Cost savings and better retention are behind growing adoption of "serious gaming" for business training.

Seth Grimes, Contributor

February 23, 2009

5 Min Read

Conventional wisdom has it that if you hear something, you'll retain 25 percent, if you write it down, 50 percent, and if you do something, you'll retain 75 to 80 percent. According to IBM and a growing number of experts, the learn-by-doing principle and the basic economics of software are behind growing adoption of "serious gaming" for business training, enabling students to cost effectively "do something" in a virtual environment.

"If you strip away all the techno-wizardry, games are essentially highly experiential software applications that foster deep levels of cognitive activity and higher-level thinking skills," explains Eliane Alhadeff, an analyst and consultant who bills serious games as a tool that can lower training costs. "Games engage people psychologically -- they can be very emotional experiences -- and they also engage people physiologically… The key to serious games [success] is prioritizing entertainment over pedagogy. It doesn't matter how good the teaching is if no one wants to play."

David Wortley, director of the Serious Games Institute at Coventry University in Britain says that military and health are two areas where serious games first garnered broad interest. "Both have a high level of risk and cost involved in training staff," he says, which makes them attractive candidates for computerized simulation. Wortley offers disaster management and emergency response as other strong areas for gaming-based training given the possibility of simulating hostile and dangerous situations, but he says he is "increasingly seeing use in business applications, to train [gamers] in business disciplines."

Wortley cites use of work-process simulations by Microsoft's Windows security team as an example of broad industry uptake, and he points to IBM's Innov8 as an example of games technology and knowledge developed for entertainment being repurposed for business use.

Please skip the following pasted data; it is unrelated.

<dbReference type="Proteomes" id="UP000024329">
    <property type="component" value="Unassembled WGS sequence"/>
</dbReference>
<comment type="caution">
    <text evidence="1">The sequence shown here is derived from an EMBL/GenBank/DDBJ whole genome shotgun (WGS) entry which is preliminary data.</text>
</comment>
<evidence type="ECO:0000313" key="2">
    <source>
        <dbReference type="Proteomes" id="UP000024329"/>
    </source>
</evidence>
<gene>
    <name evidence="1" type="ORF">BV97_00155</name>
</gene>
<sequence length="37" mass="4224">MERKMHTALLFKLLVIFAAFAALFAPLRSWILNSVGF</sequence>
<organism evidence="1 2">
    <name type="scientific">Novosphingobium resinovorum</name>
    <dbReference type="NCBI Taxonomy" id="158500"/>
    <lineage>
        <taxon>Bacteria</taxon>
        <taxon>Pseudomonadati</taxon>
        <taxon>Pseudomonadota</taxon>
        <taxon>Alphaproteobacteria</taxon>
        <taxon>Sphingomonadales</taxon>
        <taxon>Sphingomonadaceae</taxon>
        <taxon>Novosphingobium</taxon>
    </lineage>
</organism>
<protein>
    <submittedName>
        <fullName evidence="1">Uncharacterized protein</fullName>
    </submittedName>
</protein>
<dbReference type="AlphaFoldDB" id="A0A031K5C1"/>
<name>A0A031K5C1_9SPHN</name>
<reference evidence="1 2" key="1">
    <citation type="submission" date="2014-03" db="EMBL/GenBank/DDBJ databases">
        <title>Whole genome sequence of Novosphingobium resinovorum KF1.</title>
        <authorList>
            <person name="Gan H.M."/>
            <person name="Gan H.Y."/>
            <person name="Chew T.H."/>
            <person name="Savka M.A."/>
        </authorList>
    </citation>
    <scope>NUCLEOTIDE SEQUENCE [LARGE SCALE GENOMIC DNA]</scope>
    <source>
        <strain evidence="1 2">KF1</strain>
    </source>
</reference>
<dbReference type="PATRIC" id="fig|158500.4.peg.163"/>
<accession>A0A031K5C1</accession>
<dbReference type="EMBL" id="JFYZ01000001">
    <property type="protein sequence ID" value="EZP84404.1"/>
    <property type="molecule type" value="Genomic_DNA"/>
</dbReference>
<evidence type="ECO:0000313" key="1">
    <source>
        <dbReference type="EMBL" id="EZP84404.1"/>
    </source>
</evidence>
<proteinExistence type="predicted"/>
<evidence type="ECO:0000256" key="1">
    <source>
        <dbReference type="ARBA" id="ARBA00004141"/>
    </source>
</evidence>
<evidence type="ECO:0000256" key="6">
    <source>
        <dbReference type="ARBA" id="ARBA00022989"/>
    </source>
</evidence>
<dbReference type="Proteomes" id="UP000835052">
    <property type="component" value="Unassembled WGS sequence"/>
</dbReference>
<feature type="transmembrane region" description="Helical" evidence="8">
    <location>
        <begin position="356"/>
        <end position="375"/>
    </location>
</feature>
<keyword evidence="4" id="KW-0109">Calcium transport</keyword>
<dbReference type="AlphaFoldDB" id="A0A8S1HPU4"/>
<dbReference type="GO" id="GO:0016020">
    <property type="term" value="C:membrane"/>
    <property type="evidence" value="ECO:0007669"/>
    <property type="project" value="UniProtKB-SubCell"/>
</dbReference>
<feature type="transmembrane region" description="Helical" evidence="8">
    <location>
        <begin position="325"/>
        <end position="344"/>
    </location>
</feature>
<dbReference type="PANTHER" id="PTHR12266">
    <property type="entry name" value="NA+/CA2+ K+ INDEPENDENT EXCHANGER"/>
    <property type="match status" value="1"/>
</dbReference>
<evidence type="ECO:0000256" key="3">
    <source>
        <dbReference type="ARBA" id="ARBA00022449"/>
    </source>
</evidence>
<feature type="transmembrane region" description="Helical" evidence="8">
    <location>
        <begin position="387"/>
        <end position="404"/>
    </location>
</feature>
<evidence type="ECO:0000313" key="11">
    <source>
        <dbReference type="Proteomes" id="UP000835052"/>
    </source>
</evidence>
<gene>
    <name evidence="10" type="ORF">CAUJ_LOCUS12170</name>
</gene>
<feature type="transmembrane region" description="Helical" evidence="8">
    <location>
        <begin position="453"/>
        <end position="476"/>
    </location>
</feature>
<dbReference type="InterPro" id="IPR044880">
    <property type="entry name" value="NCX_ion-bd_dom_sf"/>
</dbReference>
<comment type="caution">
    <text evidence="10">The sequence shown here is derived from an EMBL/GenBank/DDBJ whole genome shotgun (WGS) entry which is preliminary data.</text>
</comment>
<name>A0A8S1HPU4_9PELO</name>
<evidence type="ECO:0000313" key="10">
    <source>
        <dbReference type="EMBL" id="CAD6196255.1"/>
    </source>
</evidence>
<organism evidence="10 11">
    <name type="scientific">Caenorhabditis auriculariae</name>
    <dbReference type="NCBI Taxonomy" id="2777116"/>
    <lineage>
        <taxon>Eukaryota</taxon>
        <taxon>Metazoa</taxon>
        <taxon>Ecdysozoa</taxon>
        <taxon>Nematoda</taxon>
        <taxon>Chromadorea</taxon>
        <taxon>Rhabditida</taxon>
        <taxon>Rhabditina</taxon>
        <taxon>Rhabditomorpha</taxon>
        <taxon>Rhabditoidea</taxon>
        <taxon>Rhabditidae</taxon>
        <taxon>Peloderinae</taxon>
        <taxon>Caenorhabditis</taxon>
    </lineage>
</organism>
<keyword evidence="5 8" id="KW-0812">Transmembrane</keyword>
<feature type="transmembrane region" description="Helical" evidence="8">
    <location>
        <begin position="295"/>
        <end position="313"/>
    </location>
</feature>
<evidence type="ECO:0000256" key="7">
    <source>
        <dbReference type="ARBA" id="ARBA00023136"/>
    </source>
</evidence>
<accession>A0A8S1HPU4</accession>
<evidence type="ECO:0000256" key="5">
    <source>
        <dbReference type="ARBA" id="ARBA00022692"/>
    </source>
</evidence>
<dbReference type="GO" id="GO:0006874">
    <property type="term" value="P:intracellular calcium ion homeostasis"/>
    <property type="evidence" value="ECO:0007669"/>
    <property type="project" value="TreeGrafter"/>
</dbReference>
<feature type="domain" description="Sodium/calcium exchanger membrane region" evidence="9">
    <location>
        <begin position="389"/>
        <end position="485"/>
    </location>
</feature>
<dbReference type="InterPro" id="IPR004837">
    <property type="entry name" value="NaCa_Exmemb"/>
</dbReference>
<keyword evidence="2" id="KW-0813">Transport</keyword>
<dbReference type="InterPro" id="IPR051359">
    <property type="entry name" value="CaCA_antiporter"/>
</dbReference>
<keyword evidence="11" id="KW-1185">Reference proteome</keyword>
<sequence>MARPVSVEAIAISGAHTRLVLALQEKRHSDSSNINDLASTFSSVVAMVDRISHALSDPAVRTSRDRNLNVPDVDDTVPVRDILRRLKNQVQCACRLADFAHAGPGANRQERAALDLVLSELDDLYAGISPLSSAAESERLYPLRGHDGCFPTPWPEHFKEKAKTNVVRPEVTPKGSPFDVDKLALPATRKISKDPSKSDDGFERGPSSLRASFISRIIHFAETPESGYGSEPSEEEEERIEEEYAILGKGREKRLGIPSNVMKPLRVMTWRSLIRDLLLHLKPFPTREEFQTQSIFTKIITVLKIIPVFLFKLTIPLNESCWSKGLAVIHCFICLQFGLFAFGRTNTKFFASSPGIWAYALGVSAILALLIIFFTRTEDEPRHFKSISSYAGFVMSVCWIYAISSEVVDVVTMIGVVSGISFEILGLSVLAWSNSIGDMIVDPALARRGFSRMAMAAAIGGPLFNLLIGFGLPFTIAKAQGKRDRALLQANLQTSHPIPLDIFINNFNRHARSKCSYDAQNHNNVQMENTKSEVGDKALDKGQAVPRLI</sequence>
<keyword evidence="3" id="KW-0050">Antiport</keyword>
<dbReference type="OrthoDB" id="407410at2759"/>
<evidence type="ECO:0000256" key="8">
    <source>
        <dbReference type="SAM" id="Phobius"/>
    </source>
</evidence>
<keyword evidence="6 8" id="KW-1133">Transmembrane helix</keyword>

In this Innov8-based BPM game, an avatar for Mike, the CEO, inspects a 'business monitor dashboard.'
In this Innov8-based BPM game, an avatar for Mike, the CEO, inspects a 'business monitor dashboard.'
(click image for larger view)

Originally developed based on an interactive shooter game from Vicious Cycle, the Innov8 serious gaming platform is currently used to train students in business process management (BPM) at more than 100 universities (click on the Innov8 "business monitor dashboard" screen shot at right). The gamer learns "the anatomy of a business process model [by] running around finding clues, interviewing people, and completing puzzles," explains Phaedra Boinodiris, IBM Serious Games Product Manager. "When you discover what's wrong, you can collaborate to find ways to change the model to improve business operations." Game play shows the effects of the player's choices on a simulated business, its partners, and its customers, says Boinodiris. A version 2.0 upgrade to be released in May supplements courses in BPM, Corporate Strategy, and Operations and IT Management, adding new simulation scenarios covering supply chain, traffic management, and call center processing. The smart supply chain scenario teaches students how to optimize costs and improve efficiency while also capturing "green" concerns. The smart traffic scenario is aimed at government planners of traffic infrastructure and congestion management, and it teaches the use of emerging tracking technologies such as RFID tags. The call center scenario teaches smart customer service focusing on customer retention and other key metrics. User avatars navigate a virtual space populated by a collection of typical corporate characters, encountering and solving business puzzles and problems.